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Old 06-03-2010, 04:44 PM
 
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Everybody knows how important it is to learn more than one language. Has your knowledge of any language ever helped you significantly during a trip? Also, has the lack of knowledge made your trip more difficult?
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Old 06-03-2010, 05:02 PM
 
Location: NYC area
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I took a trip through rural Portugal a few years ago. I don't speak Portuguese and most people in the countryside don't speak English. However, paradoxically, French was widely spoken, so my knowledge of it came in handy. In the Czech Republic, most commercial establishments have English-speaking staff, and most government officials, even low-level ones, speak Russian. In general, anywhere you go, the more languages you speak, the more likely you are to find someone who speaks at least one of them. Plus, when you go to museums, you can always tag along with tour groups, and French groups seem to have the best guides.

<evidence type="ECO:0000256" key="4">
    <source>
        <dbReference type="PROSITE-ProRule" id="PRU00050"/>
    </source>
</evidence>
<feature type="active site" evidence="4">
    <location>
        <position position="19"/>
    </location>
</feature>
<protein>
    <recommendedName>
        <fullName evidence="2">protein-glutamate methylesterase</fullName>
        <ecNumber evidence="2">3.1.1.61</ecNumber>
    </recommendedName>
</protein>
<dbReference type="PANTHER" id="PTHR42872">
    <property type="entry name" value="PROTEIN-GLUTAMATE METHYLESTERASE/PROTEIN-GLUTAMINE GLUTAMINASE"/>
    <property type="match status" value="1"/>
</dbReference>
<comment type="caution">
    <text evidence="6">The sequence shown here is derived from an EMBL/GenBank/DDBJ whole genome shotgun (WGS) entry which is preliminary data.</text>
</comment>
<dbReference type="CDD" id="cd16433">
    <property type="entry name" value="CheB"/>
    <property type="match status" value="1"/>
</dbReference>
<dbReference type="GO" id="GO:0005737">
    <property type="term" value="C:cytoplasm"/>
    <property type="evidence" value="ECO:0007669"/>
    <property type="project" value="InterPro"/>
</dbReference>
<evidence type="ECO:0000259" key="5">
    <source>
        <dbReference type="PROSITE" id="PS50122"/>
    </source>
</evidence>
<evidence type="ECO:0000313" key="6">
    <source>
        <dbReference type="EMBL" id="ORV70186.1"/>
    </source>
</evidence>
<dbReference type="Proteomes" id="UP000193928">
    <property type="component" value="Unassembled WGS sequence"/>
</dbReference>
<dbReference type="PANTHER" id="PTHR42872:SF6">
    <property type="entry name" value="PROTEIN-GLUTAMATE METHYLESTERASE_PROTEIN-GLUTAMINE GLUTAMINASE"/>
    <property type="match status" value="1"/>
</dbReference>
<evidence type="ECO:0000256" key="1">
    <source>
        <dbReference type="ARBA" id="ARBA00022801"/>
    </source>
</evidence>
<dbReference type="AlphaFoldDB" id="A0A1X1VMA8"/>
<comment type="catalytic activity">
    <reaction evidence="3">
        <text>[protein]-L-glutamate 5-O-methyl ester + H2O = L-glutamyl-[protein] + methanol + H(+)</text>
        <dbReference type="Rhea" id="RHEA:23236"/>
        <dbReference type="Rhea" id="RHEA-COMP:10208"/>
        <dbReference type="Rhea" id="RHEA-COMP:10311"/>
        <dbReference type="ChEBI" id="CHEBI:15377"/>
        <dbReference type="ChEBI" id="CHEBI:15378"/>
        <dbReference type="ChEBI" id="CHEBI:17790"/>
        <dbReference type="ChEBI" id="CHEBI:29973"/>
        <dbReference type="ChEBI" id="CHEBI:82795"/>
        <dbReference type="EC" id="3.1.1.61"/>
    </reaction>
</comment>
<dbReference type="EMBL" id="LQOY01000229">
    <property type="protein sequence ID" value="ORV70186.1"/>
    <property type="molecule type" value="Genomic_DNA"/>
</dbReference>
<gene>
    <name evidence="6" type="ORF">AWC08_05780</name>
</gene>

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Old 06-03-2010, 05:03 PM
 
Location: Albuquerque, NM
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Yes. The young ladies like it when you can flirt with them in Swedish
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Old 06-03-2010, 06:11 PM
 
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Quote:
Originally Posted by Miaiam View Post
Everybody knows how important it is to learn more than one language. Has your knowledge of any language ever helped you significantly during a trip? Also, has the lack of knowledge made your trip more difficult?
I wish I could speak better Spanish - it would make travel to Mexico and the DR a bit easier.

I am fluent in French, oddly enough, it didn't make the French any nicer to me when I visited France recently but it certainly made travel there much easier - no problem with menus, hotels, roadsigns, etc when you know the lingo and no need to be constantly flicking through a Fodor's!
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Old 06-03-2010, 06:17 PM
 
Location: San Diego
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Definitely makes traveling easier! While many places have English speaking people, locals appreciate when you speak their language.
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Old 06-03-2010, 11:39 PM
 
Location: Bike to Surf!